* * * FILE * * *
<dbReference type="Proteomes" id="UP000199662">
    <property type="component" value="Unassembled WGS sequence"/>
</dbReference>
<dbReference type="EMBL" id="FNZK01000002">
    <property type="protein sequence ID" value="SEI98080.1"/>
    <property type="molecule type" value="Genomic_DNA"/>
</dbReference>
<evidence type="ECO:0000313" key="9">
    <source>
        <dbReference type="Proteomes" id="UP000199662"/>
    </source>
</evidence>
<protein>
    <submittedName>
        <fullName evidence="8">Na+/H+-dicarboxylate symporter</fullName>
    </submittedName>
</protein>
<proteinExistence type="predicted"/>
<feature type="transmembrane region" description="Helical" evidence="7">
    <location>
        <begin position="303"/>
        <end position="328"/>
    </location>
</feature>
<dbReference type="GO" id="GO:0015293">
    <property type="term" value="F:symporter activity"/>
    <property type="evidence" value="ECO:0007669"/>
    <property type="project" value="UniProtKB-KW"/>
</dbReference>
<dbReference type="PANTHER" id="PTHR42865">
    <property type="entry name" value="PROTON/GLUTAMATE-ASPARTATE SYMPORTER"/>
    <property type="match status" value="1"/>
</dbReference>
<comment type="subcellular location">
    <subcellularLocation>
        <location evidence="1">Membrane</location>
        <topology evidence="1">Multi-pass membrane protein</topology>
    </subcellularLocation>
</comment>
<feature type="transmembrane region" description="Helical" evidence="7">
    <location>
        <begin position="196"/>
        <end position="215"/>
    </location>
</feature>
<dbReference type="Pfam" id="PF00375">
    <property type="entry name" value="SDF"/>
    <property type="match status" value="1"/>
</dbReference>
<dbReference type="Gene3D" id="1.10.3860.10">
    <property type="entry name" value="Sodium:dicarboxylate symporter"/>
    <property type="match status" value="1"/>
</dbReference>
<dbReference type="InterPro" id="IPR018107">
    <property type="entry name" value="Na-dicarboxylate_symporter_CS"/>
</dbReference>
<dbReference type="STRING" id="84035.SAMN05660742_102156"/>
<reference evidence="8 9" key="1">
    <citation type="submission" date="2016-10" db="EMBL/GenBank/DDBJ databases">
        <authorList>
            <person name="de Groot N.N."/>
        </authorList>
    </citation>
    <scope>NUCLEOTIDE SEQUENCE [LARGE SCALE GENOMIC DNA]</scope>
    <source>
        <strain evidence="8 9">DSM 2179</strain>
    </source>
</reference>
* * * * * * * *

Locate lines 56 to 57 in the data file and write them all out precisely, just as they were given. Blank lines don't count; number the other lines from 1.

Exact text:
</dbReference>
<dbReference type="STRING" id="84035.SAMN05660742_102156"/>